In a series of tweets, Smith doubled down on those sentiments, and explained further why a boycott is necessary:
At the Oscars...people of color are always welcomed to give out awards...even entertain, (pt. 1)— Jada Pinkett Smith (@jadapsmith) January 16, 2016
But we are rarely recognized for our artistic accomplishments. Should people of color refrain from participating all together? (pt 2)— Jada Pinkett Smith (@jadapsmith) January 16, 2016
People can only treat us in the way in which we allow. With much respect in the midst of deep disappointment. J (pt 3)— Jada Pinkett Smith (@jadapsmith) January 16, 2016
But how can this matter be solved? One potential solution gaining traction is diversifying the board that nominates actors and films. The Academy Board, which votes on who is considered for certain categories, is alarmingly whitewashed. The Los Angeles Times reported that in 2012 “Oscar voters are nearly 94 percent Caucasian and 77 percent male,” and that “blacks are about 2 percent of the academy, and Latinos are less than 2 percent.”
Further, The Times pointed out that the Board is a closed system. There are three ways to join the board: get an Oscar nomination, receive a recommendation from a current member, or get an endorsement from the membership committee or Academy staff. Knowing this, it makes it quite difficult for minorities to join the board while, in turn, influencing who gets nominated. So, hopefully, Isaacs’ changes make a difference.
Though changing the makeup of the Oscar Board is undoubtedly an audacious move, one of the more all-encompassing solutions some are suggesting involves diversifying lead roles in Hollywood, generally. The Chicago Tribune reported that African American Oscar winners have widely played stereotypical roles: Octavia Spencer won for best supporting actress in 2012, playing a maid in The Help; Mo’Nique Angela Hicks grabbed the same award in 2010 for playing an abusive mother in Precious; and 2002 best actress winner Halle Berry played a poor Southern woman in Monster Ball.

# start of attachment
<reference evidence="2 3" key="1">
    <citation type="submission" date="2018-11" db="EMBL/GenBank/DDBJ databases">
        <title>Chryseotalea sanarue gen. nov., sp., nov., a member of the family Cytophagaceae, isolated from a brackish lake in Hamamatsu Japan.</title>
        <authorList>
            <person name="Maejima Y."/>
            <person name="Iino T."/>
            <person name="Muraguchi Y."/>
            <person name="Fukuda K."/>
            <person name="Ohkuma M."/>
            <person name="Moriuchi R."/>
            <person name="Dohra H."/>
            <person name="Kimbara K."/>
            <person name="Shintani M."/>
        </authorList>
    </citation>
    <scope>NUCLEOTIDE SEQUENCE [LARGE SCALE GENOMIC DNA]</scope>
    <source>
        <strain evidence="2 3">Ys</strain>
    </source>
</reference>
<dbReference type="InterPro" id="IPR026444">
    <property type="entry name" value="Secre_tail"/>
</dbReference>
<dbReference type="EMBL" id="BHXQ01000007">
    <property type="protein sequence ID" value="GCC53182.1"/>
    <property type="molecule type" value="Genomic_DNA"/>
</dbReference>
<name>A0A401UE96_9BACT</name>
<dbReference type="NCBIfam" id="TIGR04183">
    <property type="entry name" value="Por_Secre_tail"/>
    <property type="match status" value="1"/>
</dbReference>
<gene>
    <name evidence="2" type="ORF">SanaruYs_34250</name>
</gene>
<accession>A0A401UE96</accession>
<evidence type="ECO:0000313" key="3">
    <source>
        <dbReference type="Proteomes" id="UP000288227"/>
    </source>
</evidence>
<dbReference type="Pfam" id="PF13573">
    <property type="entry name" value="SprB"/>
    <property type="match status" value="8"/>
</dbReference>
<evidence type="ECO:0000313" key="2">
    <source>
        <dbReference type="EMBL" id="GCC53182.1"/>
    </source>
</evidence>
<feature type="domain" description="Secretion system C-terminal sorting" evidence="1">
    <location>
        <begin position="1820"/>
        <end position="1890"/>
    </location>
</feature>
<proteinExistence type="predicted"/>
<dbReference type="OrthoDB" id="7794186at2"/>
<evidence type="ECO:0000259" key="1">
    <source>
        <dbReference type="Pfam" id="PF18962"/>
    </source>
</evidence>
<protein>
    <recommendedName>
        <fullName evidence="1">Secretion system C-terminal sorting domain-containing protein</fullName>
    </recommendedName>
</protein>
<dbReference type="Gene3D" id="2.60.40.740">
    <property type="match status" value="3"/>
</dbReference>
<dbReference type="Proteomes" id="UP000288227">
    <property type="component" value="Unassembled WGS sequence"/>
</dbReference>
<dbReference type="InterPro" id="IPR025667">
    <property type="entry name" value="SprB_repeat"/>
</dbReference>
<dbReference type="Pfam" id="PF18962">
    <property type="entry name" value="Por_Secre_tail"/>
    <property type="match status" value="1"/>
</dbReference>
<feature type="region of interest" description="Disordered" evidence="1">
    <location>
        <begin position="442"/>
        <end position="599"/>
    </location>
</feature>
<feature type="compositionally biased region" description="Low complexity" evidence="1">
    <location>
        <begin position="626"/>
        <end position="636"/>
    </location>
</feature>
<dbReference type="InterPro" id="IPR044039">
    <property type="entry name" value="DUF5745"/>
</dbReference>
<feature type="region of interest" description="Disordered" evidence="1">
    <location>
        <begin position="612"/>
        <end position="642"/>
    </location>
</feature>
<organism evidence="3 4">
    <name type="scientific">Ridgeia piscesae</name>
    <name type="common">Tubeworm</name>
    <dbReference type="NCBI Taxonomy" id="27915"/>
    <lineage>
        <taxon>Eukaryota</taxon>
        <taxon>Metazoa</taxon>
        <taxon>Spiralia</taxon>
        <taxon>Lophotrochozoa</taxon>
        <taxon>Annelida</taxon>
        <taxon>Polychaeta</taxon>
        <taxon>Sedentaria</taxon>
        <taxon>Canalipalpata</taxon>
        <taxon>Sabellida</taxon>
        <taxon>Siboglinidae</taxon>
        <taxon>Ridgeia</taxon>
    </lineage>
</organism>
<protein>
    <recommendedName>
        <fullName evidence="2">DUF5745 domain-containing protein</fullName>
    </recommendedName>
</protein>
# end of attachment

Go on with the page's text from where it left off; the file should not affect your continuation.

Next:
Even in recognition, it does matter how certain groups are represented — because when actors and actresses break the mold it makes it that much harder to receive acclaim. Lonnae O’Neal at the Tribune echoed this:
I cheered when Sylvester Stallone was nominated for best supporting actor in "Creed," but I was disappointed that director Ryan Coogler and star Michael B. Jordan were not. New black heroes are telling new black stories for a new generation, a colleague remarked, and it's painful that's not recognized.
Though a piece at the Guardian calls for “casting directors to diversify their thinking ... directors to demand to see different types of actors.. [and] writers … [to make] more of an effort to write interesting parts for actors of color that defy stereotypes,” it also mentioned that there is something moviegoers can do: speak with their money. Support diverse films with ticket sales and reject movies that offer them the same old. So, the onus is on everyone to change the status quo for the Oscars and beyond.